Depending on your travel style, you may also consider staying with a host family. Airbnb offers the option to rent a room in someone’s house instead of the entire home. This can be incredibly cheap, and also gives you a chance to better understand the local culture.

Another alternative to hotels is hostelling. It gets sort of a bad rap for being a bit seedy and communal, but there are some excellent hostels out there that you can reserve for a fraction of the price of even an Airbnb. If you’re willing to pay slightly more, you can even reserve your own room instead of the standard dormitory setup.

6. Buy your own alcohol when staying at a resort

Alcohol can be a crippling expense at resorts—sometimes as much as $30 per mixed drink, depending on the class of property you visit. If you expect alcohol to be a meaningful expense during your trip, pop over to the local supermarket or liquor store and buy your own stash. You’ll likely be able to get a full 750ml bottle for the price of a single drink from the overpriced bar.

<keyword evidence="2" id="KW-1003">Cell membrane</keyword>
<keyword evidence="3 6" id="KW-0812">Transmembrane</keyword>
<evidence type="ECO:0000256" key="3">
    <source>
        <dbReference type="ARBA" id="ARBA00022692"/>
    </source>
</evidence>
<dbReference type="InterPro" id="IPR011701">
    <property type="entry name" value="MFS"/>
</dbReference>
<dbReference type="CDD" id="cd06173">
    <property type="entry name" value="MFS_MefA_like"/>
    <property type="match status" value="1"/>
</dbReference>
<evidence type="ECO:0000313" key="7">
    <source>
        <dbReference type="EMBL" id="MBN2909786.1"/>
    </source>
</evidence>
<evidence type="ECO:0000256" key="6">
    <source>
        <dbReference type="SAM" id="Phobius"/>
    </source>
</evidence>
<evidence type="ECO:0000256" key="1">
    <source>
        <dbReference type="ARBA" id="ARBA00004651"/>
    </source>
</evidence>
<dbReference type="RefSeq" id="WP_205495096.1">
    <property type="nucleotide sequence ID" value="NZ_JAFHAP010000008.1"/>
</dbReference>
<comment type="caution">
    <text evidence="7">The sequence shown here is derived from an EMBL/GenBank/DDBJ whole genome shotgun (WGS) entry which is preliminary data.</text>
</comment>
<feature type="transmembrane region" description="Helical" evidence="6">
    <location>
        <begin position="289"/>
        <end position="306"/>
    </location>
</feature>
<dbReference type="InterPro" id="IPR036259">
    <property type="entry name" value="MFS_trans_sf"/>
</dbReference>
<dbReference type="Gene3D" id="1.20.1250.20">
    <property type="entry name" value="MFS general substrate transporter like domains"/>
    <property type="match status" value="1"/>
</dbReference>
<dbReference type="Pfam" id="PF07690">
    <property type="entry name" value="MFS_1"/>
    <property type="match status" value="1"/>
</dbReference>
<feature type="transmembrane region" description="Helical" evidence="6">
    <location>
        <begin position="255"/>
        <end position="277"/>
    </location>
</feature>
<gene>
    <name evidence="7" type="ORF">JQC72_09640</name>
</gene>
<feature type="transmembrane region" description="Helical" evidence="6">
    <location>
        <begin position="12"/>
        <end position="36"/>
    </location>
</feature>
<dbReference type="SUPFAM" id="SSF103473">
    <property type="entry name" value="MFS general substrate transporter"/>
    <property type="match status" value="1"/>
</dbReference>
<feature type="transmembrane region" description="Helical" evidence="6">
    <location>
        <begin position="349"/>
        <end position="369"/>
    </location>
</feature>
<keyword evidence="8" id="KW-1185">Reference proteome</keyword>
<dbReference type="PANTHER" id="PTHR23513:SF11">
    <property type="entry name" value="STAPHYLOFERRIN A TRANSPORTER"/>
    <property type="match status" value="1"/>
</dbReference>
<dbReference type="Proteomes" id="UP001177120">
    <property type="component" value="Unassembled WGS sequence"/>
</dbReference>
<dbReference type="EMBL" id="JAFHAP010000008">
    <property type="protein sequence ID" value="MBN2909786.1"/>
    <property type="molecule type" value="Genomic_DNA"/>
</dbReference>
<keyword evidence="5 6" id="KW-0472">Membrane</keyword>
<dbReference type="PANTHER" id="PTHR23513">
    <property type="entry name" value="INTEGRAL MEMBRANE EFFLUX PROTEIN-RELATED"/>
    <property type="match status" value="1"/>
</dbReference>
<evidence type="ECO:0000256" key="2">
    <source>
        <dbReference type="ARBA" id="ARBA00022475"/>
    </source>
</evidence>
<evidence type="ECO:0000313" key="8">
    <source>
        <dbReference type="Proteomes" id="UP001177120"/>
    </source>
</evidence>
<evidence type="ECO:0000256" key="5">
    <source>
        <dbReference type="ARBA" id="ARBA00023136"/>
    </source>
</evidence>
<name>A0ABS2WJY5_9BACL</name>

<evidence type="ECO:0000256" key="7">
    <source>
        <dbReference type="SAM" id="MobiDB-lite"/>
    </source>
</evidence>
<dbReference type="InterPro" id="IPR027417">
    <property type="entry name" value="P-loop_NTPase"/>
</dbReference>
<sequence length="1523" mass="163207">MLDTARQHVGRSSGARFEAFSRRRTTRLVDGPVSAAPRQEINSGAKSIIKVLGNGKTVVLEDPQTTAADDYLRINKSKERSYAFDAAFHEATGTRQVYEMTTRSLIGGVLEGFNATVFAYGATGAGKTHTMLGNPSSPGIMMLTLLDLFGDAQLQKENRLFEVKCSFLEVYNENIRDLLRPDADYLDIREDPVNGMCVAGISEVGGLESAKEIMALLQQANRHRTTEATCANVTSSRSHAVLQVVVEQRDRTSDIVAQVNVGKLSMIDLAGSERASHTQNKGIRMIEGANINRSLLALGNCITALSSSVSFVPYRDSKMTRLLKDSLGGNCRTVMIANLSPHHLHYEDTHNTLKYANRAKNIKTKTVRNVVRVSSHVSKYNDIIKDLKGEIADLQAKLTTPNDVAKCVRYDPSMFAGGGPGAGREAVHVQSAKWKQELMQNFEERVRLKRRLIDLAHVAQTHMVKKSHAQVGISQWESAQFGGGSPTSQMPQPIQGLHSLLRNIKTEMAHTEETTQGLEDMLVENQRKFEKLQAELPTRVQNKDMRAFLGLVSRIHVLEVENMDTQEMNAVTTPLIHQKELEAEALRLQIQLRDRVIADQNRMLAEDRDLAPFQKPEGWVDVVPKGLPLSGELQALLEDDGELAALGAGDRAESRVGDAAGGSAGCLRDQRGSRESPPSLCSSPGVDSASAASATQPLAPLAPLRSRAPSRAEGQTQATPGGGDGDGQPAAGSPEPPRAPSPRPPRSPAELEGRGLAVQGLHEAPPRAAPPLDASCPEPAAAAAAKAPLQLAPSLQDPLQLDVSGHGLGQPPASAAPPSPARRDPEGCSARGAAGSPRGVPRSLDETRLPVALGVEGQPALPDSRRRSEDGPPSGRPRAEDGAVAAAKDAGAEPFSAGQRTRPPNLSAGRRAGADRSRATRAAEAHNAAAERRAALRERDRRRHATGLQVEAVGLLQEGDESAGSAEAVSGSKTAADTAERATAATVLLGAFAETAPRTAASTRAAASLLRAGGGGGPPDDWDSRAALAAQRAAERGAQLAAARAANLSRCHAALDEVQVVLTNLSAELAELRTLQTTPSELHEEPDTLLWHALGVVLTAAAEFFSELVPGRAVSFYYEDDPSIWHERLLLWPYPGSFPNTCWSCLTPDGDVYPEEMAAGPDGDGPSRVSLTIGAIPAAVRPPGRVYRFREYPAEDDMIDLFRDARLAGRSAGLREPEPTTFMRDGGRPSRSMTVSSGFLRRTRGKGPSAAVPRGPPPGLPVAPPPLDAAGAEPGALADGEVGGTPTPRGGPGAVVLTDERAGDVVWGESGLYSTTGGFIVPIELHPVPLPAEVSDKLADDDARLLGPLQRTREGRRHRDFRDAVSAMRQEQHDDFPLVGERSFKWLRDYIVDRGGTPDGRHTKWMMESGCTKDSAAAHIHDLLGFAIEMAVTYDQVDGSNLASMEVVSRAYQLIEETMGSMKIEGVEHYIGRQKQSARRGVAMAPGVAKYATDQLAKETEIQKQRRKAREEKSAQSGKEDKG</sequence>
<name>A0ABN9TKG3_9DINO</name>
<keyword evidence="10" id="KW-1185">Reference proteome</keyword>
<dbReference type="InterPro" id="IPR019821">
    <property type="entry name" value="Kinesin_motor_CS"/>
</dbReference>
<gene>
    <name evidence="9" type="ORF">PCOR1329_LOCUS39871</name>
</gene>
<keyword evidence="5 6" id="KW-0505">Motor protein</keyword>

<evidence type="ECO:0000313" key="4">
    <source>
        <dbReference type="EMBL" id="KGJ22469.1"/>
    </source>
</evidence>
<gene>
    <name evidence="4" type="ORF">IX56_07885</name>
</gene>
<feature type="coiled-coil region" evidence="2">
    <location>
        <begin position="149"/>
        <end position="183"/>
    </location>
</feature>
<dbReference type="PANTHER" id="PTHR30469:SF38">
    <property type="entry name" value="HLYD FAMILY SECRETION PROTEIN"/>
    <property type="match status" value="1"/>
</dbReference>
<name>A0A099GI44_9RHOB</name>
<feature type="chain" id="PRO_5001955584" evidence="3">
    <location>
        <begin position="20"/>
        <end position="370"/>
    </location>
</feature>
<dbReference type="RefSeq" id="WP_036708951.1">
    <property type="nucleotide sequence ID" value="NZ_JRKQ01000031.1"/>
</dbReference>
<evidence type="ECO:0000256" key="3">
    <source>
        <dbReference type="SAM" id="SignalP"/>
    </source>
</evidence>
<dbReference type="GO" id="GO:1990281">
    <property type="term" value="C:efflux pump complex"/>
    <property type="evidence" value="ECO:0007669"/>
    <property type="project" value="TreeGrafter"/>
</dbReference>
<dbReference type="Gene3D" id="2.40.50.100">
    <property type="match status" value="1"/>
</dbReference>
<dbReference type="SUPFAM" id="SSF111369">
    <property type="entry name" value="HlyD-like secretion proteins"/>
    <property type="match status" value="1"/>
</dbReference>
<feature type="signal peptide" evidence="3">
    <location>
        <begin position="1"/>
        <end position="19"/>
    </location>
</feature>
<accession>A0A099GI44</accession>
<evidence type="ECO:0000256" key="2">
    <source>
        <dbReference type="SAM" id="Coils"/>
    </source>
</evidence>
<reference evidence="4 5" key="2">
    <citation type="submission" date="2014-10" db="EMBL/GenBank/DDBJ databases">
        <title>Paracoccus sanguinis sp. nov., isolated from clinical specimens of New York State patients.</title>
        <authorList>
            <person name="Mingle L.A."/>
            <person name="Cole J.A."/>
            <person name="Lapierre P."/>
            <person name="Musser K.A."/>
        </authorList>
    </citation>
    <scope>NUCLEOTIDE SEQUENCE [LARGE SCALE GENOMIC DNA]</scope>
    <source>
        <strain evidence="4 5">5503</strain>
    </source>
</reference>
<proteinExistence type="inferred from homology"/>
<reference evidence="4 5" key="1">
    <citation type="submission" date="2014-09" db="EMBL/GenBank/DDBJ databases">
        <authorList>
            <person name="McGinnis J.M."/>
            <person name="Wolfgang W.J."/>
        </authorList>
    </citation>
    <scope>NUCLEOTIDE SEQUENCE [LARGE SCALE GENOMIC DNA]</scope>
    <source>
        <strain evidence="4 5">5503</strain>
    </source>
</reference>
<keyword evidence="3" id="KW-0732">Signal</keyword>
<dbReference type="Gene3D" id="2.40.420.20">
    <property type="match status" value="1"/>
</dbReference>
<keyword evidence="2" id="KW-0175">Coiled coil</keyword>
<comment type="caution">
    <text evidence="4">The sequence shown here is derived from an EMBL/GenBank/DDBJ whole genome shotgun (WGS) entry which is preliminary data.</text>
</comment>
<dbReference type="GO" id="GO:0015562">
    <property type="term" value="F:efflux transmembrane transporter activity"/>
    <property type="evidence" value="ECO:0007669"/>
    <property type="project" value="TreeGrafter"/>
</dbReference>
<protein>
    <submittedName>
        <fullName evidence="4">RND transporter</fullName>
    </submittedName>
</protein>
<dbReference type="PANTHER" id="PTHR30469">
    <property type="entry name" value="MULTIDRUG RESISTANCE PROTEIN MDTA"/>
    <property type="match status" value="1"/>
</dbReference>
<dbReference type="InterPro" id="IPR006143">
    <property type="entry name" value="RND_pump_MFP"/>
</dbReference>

True, it won’t be quite as magical as ordering the property’s signature drinks, but isn’t it worth saving potentially hundreds of dollars during your stay?

7. Book a room with a kitchen

Whether you rent a hotel room, an Airbnb, or otherwise, you can save big by choosing a space with a kitchen. Extended-stay properties like Home2 Suites by Hilton, Hyatt House, or Candlewood Suites have full kitchens that you can use to buy groceries and cook your own meals as opposed to eating out every single day. Not only is it cost-effective, but you’ll probably end up eating healthier.

8. Hold (and use) the right credit card

Airline and hotel credit cards often come with benefits that can lower your out-of-pocket in a powerful way.

For example, airline credit cards such as the Delta SkyMiles® Gold American Express Card offer a free checked bag for you and other travelers on your reservation. Because checked bags typically cost $35 each way, this could save you and a travel buddy $140 during a single trip. If you travel with a large family, you’ll save even more.